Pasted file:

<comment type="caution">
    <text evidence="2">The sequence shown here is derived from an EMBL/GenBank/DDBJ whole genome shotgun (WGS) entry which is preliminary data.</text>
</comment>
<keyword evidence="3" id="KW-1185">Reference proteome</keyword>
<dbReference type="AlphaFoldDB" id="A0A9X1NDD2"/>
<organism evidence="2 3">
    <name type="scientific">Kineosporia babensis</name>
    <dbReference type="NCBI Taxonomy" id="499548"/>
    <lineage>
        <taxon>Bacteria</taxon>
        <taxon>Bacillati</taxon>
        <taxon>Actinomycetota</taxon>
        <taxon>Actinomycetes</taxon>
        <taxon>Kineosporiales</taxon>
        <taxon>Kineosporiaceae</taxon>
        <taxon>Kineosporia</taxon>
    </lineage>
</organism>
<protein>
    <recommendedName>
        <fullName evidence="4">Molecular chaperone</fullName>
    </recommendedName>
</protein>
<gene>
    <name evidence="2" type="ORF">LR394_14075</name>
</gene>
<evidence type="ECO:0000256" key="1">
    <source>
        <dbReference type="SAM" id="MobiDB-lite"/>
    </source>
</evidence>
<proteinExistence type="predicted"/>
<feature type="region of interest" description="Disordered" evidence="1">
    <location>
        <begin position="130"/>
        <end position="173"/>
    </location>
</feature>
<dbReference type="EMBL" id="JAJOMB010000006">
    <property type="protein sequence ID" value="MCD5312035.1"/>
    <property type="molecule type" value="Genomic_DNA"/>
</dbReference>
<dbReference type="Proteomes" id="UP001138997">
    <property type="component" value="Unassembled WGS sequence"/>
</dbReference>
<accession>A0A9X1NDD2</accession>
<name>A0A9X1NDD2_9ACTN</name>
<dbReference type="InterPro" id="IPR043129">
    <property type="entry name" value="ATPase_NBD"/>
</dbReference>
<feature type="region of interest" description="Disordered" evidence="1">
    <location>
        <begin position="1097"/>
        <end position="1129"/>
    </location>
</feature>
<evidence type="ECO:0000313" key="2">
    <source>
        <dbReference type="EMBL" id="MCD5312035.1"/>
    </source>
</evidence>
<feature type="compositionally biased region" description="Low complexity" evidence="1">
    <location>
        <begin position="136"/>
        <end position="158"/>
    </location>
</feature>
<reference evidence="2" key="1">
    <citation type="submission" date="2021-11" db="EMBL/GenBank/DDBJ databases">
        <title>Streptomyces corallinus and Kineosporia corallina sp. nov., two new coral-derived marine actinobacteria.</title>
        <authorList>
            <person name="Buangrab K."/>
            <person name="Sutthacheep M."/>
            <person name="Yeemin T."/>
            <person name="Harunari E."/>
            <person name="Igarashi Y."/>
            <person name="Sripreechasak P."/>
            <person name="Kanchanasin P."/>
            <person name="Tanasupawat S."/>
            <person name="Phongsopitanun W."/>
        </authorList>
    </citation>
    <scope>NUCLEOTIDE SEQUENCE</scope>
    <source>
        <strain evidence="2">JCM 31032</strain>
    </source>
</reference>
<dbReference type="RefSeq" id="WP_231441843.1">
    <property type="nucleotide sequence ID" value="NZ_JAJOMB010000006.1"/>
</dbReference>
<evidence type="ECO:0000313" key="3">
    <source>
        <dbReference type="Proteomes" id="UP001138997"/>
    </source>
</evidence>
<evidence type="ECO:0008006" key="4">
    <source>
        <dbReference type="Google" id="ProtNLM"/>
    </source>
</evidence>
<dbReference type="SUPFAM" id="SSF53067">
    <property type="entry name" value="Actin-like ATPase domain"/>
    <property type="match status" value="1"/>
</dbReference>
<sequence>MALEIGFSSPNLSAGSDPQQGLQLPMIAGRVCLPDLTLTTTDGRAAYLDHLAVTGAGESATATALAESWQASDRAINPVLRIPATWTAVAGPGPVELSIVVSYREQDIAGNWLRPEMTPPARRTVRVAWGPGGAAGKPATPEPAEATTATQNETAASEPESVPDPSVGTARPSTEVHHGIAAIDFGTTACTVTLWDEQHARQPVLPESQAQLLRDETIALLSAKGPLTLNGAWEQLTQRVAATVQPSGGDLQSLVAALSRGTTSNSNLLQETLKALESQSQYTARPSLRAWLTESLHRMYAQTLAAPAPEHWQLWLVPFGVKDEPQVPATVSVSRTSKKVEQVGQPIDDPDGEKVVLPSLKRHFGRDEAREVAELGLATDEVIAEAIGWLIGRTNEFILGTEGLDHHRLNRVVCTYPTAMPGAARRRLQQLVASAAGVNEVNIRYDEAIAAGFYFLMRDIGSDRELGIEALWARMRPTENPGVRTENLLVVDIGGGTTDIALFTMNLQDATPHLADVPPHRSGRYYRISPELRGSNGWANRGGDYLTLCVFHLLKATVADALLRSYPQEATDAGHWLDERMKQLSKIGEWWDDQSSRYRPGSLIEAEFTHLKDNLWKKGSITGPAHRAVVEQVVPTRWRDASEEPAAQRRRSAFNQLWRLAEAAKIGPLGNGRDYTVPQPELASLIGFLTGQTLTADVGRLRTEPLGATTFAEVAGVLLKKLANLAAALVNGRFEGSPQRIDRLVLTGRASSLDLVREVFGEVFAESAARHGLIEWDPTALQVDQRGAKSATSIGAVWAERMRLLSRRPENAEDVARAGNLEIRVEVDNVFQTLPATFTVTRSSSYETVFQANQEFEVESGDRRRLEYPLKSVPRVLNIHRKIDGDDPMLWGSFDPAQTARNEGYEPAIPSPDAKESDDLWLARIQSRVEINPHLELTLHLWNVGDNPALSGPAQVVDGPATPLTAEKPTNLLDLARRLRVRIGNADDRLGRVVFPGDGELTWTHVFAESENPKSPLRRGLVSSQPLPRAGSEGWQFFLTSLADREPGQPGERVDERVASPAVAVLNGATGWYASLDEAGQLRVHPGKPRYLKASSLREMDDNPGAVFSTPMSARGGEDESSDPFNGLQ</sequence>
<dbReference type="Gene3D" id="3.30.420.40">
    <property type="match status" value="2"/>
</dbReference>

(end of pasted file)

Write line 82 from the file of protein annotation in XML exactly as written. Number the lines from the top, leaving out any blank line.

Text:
    </citation>